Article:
To break into "the truth" sector definitively, it might surprise you to consider that Treasuries wouldn't even need to rally any more.  After all, you can see Q310 on the chart above, and of course 10yr yields couldn't have been any lower than they are now!  It's all about stability.  MBS don't react well to increased risk of volatility in the markets.  The less certainty about where things are headed, the riskier it become to hold a security that can vary it's maturity based on how long borrowers want to stay in their loans.  We've talked at length about "prepayment risk" in the past, and that's all this really is, just on a much more precipitous scale than gradual changes of the past. 

Whether or not underlying markets give MBS the stability it needs to tighten the gap to Treasuries remains to be seen.  If history continues to repeat itself, as it has done an astounding job of so far this year, 3.5's might not be on the table for more than a few months.  Here's the "then and now" comparison between our hypothetical 10yr yield chart from the beginning of June and today's update of the same chart:

You can see the expected period of choppiness is behind us and the actual move down to 2.0 happened a bit faster than we'd entertained.  But still, a striking turn of events, and an eerie reminder on the potency of technical analysis in uncertain markets.  Case in point, although it can't really be seen on the above chart due to scaling, 2.10 was a fairly clearly suggested technical level that we thought 10yr yields might test after they broke positively through a recent "triangle."  Below is a chart of that triangle as well as the 2.10 level.  You can clearly see how markets are treating that level as technical support today:

Here's a bit of a zoomed in view of today only so you can see just how TECHNICALLY 10yr notes are trading:

Whether or not upcoming weeks and months turn out to contain a move back higher into the 2's or whether "something different" happens, will largely depend on stocks.  Treasuries are certainly paying attention to stocks these days and stocks are exhibiting technical behaviors of their own, both in the long and short term.  Today for instance, stocks contended with a triangle of their own and their inability to break the upper line is one way of looking at why 10yr yields were able to hold their line at 2.10.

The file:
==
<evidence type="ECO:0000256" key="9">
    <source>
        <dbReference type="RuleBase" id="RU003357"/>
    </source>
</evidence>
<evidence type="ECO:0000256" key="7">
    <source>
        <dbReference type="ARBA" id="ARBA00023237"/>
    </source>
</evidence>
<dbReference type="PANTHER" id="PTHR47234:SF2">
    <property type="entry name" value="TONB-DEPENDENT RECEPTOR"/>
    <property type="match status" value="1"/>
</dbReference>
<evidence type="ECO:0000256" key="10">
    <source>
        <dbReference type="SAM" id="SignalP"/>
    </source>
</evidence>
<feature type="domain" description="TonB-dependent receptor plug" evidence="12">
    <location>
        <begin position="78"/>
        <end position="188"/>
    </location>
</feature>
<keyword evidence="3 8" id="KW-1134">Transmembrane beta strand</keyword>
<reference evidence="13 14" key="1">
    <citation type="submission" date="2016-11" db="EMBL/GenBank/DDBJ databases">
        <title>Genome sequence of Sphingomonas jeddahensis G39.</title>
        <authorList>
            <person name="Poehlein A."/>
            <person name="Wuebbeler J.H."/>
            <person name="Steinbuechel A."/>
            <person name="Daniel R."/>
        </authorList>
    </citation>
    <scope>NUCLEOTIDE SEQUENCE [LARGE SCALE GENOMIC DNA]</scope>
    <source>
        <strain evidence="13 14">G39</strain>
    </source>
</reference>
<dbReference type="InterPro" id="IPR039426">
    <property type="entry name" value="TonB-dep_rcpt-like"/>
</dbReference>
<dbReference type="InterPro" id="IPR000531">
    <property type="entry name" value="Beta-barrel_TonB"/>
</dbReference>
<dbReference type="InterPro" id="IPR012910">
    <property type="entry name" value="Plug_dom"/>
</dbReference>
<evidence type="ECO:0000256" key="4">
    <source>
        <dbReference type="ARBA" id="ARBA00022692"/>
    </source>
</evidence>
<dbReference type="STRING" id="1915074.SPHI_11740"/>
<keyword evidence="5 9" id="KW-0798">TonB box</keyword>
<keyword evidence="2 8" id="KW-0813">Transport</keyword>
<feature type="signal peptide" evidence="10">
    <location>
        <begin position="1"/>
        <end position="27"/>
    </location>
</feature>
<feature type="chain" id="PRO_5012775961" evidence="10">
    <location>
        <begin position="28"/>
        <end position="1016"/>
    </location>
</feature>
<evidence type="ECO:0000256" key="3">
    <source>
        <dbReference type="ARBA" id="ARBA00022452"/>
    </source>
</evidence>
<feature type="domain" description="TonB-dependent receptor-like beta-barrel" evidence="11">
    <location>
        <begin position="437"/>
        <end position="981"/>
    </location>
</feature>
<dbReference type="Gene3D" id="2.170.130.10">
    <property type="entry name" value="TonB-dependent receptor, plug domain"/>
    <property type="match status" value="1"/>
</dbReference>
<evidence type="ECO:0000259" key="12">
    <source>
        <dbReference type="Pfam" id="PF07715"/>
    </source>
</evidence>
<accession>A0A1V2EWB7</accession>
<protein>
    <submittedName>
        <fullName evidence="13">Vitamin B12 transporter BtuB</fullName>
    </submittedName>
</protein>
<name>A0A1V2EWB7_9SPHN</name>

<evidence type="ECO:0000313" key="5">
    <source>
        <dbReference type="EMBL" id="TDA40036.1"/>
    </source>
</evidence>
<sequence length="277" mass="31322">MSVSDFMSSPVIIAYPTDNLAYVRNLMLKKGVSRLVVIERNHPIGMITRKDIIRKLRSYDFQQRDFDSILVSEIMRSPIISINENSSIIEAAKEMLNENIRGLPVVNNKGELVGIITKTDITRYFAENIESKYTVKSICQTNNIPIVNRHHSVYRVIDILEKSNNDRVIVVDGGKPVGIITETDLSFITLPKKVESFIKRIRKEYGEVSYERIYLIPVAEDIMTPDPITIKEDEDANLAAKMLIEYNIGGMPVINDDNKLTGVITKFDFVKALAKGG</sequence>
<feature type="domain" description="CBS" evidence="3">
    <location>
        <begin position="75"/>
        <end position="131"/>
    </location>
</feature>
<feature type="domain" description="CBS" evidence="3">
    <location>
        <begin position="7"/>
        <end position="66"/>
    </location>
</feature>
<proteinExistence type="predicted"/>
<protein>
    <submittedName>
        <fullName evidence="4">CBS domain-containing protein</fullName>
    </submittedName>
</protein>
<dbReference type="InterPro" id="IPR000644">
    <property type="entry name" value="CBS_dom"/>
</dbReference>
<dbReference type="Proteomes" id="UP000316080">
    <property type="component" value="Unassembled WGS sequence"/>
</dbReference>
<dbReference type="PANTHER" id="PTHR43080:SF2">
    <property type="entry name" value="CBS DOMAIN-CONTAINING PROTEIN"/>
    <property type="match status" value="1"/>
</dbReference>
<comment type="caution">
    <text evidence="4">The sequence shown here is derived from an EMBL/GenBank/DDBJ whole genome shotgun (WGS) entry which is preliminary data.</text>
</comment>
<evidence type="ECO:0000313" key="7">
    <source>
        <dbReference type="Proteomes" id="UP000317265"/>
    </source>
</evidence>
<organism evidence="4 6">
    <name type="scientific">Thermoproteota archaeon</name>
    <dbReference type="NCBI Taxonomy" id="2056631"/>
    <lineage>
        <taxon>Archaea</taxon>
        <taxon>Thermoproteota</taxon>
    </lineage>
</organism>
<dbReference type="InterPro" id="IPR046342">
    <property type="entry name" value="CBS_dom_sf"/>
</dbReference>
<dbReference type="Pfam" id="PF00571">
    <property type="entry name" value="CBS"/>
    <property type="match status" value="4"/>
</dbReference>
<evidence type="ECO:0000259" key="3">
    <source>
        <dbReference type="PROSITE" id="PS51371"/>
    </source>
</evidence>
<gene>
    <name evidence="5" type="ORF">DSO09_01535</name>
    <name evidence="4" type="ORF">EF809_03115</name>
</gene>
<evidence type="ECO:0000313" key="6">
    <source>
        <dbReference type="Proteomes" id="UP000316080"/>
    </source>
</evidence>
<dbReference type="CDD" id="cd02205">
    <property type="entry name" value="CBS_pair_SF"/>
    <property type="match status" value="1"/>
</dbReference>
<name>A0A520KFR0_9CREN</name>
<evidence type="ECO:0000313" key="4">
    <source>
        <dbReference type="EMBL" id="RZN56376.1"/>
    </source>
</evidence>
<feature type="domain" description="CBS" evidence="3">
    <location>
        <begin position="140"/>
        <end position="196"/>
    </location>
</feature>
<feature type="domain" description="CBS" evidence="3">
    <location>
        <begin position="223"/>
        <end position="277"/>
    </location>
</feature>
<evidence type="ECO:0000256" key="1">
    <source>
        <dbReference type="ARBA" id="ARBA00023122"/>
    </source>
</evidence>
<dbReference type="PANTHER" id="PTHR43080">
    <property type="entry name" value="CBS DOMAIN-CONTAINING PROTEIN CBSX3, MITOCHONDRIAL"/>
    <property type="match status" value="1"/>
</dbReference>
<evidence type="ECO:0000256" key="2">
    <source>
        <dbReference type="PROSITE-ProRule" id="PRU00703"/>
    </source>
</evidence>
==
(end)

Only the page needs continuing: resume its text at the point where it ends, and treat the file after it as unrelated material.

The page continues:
That's just a very short term example of how technical developments in one end of the market can affect another.  But big swings and epic movement like we've seen is best-suited for long long long term analysis.  To that end, we'll leave you with the following consideration.  We know bonds are paying attention to stocks, and stocks are now faced with a a choice.  Even if we concede that the LONG term trend in stocks has been a gradual uptrend, S&P's could still fall to the next rung of support seen in the following chart of upwardly trending lines.  If that happens, a 10yr yield in the low 2's (or even high 1's?!) could be a way of life until stocks and the broader macro-economy get back on track to better progress.  The latter is an esoteric concept to measure, but little yellow lines like those below can serve as an awful good approximation:

(not that late 2009 and all of 2010 were almost exlusively supported by the 2nd line from the bottom--the same line that stocks just hit.  Note that 2011 was, until recently, a great time for stocks.  How interesting that trendlines of the same slope line up those "good times" EXACTLY with the last major low before the crash in 2008, as well as the "dividing line" between the awful ranges of late 08/early 09 and "everything else."  The fact that stocks bounced perfectly before entering the lower awful zone is telling you something: If we break into those lower ranges, a dip near 1000 could come very quickly.)